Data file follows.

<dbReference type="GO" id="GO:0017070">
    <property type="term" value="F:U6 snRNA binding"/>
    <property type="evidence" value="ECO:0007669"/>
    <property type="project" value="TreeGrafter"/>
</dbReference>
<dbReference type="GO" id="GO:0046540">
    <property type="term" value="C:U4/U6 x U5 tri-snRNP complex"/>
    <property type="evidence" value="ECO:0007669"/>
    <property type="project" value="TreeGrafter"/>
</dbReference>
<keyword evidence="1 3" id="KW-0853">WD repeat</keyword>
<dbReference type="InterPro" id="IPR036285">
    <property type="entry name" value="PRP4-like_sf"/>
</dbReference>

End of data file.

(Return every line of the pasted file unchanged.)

<dbReference type="GO" id="GO:0017070">
    <property type="term" value="F:U6 snRNA binding"/>
    <property type="evidence" value="ECO:0007669"/>
    <property type="project" value="TreeGrafter"/>
</dbReference>
<dbReference type="GO" id="GO:0046540">
    <property type="term" value="C:U4/U6 x U5 tri-snRNP complex"/>
    <property type="evidence" value="ECO:0007669"/>
    <property type="project" value="TreeGrafter"/>
</dbReference>
<keyword evidence="1 3" id="KW-0853">WD repeat</keyword>
<dbReference type="InterPro" id="IPR036285">
    <property type="entry name" value="PRP4-like_sf"/>
</dbReference>